We study the distributional consequences of trade in a world with two industries and two heterogeneous factors of production. Productivity in each production unit reflects the ability of the manager and the abilities of the workers, with complementarity between the two. We begin by examining the forces that govern the sorting of worker and manager types to industries, and the matching of workers and managers within industries. We then consider how changes in relative output prices generated by changes in the trading environment affect sorting, matching, and the distributions of wages and salaries. We distinguish three mechanisms that govern the effects of trade on income distribution: trade increases demand for all types of the factor used intensively in the export sector; trade benefits those types of a factor that have a comparative advantage in the export sector; and trade induces a re-matching of workers and managers within both sectors, which benefits the more able types of the factor that achieves improved matches.
Matching, Sorting, and the Distributional Impacts of International Trade
We introduce two-sided heterogeneity into a Hecksher-Ohlin-style trade model to study factor reallocation and wage inequality within and across sectors.
Econometrica. 2018 86(1): 85-132. With Jan Eeckhout. When heterogeneous firms can choose both how many and which workers to hire, we illustrate consequences for firm-size and wage inequality. Note a correction for the condition with capital: corrigendum. Go to paper
Quarterly Journal of Economics, 2008/123(2), pp. 621-661. With A. Postlewaite. [technical appendix] In a model of social learning, the better informed (wealthier) consumers get preferential service because their consumption signals high quality to others. Go to paper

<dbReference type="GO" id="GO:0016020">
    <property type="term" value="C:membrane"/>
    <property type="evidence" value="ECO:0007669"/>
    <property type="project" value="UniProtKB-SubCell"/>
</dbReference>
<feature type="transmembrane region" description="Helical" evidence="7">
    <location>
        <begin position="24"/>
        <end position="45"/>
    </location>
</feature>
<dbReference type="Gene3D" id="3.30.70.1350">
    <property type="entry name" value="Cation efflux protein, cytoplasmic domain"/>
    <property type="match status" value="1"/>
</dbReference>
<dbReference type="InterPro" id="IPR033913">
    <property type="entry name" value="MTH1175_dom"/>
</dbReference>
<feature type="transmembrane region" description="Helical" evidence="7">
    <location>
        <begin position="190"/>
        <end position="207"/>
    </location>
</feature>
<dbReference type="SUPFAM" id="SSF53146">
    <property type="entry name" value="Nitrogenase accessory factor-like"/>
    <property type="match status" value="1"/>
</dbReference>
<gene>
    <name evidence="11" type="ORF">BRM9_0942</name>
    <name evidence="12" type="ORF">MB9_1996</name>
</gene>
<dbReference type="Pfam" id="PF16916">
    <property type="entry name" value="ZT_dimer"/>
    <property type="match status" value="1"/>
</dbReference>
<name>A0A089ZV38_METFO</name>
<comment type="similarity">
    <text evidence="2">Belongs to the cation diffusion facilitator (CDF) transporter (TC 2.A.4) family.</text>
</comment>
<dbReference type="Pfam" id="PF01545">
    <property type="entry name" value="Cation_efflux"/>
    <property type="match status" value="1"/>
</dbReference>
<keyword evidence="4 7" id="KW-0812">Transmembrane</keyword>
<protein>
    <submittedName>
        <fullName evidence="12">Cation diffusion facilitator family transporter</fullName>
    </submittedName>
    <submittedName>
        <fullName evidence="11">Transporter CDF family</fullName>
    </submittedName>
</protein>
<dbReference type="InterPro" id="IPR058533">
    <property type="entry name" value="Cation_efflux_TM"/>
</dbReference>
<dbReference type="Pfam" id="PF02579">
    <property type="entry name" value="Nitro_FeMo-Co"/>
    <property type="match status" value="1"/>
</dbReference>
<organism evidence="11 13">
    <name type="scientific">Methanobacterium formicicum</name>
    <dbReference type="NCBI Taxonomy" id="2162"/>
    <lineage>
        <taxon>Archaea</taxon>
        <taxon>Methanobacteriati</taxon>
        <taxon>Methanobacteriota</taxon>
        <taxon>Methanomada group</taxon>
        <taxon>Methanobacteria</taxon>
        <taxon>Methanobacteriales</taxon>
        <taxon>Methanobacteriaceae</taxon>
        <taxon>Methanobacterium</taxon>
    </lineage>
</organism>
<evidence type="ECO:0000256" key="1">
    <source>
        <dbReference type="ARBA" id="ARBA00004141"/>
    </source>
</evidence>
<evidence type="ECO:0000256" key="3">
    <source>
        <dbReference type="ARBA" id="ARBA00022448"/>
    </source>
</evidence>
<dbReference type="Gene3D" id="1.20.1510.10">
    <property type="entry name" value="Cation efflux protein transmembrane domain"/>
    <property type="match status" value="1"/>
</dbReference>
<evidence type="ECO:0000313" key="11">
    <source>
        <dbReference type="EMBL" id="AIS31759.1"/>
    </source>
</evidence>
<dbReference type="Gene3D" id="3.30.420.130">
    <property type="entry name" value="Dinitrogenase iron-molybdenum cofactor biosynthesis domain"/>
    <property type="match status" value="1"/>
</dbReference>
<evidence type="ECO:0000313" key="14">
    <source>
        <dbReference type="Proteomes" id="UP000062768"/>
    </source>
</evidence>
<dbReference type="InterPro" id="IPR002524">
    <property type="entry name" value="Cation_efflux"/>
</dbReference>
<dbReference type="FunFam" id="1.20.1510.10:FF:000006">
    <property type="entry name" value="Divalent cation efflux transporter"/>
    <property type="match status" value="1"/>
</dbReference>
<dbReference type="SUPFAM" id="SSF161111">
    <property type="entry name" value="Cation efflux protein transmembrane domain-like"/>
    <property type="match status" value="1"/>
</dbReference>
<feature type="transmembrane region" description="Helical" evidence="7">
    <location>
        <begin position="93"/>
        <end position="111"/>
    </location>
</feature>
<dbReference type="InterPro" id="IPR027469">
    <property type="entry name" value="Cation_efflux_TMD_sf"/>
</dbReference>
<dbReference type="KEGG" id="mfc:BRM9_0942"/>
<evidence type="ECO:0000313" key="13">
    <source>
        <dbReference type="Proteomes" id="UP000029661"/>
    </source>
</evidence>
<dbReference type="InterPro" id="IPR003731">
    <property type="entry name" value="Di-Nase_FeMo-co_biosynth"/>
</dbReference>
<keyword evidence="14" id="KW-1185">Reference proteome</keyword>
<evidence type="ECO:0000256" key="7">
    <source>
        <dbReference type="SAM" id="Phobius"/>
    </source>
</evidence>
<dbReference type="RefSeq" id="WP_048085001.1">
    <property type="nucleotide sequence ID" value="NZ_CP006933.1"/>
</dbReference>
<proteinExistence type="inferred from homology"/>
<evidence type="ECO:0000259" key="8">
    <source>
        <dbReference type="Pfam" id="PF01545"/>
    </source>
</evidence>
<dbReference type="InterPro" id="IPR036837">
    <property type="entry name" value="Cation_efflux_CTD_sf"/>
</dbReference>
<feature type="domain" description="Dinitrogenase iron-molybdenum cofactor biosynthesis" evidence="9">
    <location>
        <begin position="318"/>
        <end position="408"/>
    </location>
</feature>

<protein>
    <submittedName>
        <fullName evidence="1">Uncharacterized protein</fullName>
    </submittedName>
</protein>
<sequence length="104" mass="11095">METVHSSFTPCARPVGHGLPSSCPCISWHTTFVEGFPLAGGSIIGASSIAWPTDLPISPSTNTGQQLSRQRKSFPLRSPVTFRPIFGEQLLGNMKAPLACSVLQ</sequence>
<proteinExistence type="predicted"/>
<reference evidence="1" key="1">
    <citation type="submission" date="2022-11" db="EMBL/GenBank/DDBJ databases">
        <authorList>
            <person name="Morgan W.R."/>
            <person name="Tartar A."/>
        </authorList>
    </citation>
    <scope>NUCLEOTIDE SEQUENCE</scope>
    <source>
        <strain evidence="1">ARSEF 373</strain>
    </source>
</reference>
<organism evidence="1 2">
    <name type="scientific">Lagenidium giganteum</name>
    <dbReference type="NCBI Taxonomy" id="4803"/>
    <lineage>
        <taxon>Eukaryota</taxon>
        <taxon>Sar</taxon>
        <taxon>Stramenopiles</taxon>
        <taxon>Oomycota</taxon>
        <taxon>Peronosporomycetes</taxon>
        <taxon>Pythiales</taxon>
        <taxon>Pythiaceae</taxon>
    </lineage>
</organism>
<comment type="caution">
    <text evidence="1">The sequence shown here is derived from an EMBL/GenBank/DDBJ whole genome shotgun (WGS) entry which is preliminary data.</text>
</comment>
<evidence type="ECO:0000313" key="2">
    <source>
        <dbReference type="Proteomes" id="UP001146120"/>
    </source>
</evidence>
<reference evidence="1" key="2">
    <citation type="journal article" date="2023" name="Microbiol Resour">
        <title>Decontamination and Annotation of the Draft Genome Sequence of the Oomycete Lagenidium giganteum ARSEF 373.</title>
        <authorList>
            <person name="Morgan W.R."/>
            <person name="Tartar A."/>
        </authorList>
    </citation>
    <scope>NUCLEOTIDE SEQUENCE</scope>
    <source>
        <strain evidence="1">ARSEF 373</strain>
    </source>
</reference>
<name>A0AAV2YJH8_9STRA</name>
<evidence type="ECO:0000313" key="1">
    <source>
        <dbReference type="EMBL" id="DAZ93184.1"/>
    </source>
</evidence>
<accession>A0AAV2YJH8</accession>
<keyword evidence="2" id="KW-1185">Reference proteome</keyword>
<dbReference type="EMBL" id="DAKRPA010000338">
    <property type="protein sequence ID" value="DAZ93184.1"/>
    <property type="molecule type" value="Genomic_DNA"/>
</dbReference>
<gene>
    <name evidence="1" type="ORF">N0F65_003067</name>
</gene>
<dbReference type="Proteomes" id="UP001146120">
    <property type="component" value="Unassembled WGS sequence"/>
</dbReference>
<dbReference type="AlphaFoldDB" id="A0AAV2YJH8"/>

American Economic Review P&P, 2017, 107(5): 158–162 With J. Greenwood, C. Santos & M. Tertilt. In a quantitative equilibrium model of sexual behavior and HIV/AIDS transmission we study policies that encourage long-term partnerships. Go to paper
American Economic Journal - Macroeconomics, forthcoming 2022, with Michèle Belot and Paul Muller. In a field experiment, we study how job seekers respond to posted wages by assigning wages randomly to pairs of otherwise similar vacancies in a large number of professions. Higher wages attract significantly more interest, but still a non-trivial number of applicants only reveal an interest in the low wage vacancy - qualitatively in line with a directed search model with multiple applications and on-the-job search. Go to paper
International Economic Review, 2011, 52(1), pp 85-104. With M. Galenianos and G. Virag. [technical appendix] In directed search with a finite population, minimum wages improve employment but reduce output and efficiency, and reverse for unemployment benefits. Go to paper
Journal of Economic Theory, 2010/145, 1354-1385. With Jan Eeckhout. Search affects competing mechanisms: if meetings with low types reduce those of high types, price posting and market separation replace auctions. Go to paper
Journal of Economic Theory, 2009, 114(2), pp. 445-471. With Manolis Galenianos. We study wage dispersion and (in)efficiency in directed search when workers can strategically apply for multiple jobs but firms can only make one offer. Go to paper
International Economic Review, 2012, Vol 53 (1), 1-21. With M. Galenianos. We study a finite directed-search wage posting game among heterogeneous firms (allowing for risk aversion, moral hazard,…), including limit theorems. Go to paper